A Managerial Perspective on Group Decision Support
Using alternative communications media raises very different sets of questions for managers. The important task for a manager who is implementing Communications-Driven DSS is to ask relevant questions related to how a proposed technology can support a decision group or work team. Let’s examine some group support technologies and various questions that should concern managers.
Audio conferencing. In a meeting that uses audio conferencing, how can you help participants have a sense of who is "present?" How can you sense when people have something to say so you can make sure that everyone has a chance to be heard? How many people can effectively participate in an audio conference?
Bulletin Boards and Web-Conferencing. Will managers use the technology? If so, how can you support an interesting and engaging conversation among people who don't access comments at the same time? How do you know when it's time to make a decision and how do you know when there is closure about a choice? How do you deal with conflict when everyone is participating at different times? What's the virtual equivalent of eye contact? How can participants build a culture that will support the distributed decision-making process?
Document sharing. How can you balance the need to access and process large amounts of information with the goal of developing relationships and trust among team members? Does document sharing help or hurt team building? Is document sharing different for internal and external users?
Electronic mail. Are managers currently using Email? What norms need to be established for things like response time and whether Email can be forwarded to others? What norms are important about who gets copied on Email messages and whether or not there are blind copies? How does the style of Email messages influence how people feel about the team? How can managers discourage "flaming", the sending of harsh and inflammatory messages?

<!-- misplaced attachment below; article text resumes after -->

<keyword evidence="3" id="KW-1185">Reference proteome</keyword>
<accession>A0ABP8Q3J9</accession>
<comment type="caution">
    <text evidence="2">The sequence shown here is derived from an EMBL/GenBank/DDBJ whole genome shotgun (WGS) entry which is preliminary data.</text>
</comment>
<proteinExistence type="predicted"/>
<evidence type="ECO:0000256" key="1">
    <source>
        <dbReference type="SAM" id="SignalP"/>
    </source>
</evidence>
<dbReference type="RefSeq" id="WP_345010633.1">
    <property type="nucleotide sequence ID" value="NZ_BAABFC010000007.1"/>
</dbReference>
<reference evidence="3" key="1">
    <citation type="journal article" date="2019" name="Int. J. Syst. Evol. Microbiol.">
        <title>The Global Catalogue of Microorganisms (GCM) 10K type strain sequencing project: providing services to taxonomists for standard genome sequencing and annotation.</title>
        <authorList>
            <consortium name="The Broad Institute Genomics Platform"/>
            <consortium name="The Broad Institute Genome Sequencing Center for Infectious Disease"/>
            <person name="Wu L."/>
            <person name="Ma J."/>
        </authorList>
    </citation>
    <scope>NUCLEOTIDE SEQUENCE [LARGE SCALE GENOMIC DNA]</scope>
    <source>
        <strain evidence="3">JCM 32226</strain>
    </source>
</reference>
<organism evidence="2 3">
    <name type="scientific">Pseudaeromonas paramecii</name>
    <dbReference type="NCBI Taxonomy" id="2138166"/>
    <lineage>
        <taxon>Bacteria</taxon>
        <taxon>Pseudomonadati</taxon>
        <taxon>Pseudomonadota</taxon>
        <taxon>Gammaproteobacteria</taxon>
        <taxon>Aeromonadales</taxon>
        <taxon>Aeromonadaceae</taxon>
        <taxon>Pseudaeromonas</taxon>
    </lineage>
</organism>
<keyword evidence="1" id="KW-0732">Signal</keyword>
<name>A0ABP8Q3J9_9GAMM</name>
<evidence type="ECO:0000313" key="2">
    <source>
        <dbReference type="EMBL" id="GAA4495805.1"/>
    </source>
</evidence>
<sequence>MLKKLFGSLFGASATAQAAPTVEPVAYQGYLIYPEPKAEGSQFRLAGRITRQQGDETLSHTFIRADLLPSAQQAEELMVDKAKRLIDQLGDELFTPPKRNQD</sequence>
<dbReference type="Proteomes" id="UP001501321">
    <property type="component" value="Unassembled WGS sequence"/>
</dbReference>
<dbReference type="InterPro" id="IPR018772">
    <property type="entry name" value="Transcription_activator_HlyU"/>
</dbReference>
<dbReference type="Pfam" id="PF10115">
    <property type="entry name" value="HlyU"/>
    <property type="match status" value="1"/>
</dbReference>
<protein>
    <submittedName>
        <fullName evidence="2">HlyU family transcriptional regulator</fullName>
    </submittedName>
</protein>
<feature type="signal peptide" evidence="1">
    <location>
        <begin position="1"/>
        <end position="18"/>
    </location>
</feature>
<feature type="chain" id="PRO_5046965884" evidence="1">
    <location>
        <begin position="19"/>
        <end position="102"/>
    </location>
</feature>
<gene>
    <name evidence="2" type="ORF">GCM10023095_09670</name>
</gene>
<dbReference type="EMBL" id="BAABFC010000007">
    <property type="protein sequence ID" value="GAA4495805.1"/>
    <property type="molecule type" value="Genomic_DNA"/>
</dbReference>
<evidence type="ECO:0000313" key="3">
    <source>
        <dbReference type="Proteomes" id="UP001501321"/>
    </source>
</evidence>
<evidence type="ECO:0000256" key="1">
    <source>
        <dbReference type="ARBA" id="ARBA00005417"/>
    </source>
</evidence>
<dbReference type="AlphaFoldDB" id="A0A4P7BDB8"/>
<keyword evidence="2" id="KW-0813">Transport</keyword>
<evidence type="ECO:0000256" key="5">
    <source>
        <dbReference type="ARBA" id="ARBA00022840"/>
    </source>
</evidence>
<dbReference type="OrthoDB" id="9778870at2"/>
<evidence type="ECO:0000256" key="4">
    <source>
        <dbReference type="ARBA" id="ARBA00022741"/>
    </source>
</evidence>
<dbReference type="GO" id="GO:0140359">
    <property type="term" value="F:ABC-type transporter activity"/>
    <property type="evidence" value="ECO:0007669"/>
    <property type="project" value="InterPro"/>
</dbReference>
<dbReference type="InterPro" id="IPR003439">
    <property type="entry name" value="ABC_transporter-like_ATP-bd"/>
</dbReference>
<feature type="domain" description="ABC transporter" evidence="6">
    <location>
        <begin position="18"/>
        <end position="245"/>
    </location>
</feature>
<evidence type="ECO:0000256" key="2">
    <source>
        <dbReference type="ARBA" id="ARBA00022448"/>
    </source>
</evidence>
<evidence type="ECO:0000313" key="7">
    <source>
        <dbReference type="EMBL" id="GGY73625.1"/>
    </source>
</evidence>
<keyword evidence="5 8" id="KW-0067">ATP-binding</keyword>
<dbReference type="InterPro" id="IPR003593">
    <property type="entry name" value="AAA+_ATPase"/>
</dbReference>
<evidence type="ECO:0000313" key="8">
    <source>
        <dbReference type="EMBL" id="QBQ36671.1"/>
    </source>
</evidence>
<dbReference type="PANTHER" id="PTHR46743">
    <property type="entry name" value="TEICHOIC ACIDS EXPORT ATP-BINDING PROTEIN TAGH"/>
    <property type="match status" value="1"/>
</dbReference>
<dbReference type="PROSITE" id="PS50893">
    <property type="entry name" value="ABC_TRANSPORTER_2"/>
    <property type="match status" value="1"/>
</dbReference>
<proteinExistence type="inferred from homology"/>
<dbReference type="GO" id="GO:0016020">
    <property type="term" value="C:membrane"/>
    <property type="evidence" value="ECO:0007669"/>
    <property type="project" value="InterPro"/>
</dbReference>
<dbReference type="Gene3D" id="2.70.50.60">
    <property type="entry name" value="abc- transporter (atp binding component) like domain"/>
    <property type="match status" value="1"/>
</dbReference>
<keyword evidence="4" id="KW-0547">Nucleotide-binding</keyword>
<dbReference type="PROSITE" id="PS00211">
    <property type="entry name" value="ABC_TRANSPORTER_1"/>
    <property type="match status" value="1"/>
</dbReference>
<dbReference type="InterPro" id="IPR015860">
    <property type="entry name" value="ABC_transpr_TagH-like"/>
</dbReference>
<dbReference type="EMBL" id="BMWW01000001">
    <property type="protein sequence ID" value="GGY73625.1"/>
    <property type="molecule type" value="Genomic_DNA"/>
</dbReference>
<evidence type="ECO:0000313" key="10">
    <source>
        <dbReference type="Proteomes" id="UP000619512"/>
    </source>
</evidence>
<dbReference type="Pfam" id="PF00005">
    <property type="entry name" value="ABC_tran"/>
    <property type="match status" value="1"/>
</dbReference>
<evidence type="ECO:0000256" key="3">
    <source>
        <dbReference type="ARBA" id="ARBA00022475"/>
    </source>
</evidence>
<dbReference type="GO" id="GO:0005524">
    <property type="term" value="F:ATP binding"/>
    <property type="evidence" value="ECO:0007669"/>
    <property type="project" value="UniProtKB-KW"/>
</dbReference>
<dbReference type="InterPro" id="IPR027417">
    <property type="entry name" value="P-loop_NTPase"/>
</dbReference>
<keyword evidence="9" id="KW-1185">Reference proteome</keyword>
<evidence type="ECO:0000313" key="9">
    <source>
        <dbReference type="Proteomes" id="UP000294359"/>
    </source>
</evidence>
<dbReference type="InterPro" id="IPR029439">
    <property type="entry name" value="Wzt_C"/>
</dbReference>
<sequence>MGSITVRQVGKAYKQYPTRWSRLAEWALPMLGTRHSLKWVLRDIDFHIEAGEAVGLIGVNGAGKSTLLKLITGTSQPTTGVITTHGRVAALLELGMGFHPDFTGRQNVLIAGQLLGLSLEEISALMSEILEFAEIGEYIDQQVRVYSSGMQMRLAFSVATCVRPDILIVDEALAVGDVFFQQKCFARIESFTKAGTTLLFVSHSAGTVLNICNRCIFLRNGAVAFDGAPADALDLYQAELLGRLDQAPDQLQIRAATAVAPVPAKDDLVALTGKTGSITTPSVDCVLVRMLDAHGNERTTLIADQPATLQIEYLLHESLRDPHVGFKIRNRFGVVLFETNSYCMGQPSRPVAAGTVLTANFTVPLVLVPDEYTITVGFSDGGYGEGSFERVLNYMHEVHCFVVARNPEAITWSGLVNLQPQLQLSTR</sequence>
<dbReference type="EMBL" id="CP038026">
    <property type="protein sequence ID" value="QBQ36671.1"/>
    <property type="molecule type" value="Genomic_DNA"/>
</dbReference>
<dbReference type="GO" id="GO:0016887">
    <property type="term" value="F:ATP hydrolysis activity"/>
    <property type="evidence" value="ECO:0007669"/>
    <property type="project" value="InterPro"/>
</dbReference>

GDSS and Computer-supported face-to-face meetings. If we hold such a meeting supported by a Group Decision Support System, how does the ability to contribute anonymous input affect the team? How can you test whether "consensus" in the group is meaningful or an artifact of the computer-supported session? How much training is needed? How much will the software be used?
Interactive Video. In a decision conference with video conferencing, how can you help participants feel comfortable with being on TV and being recorded? How can you manage a meeting with multiple remote participants at different locations to make sure that everyone has a chance to be heard?
The overriding question facing managers is "What group communication and collaboration support tools are appropriate or ‘best’ in a given situation?" In some ways, even this question is becoming less important because all of the above tools are converging in an integrated group support product. Having an integrated group support tool set will let participants choose different tools during a meeting without needing to change the software meeting environment.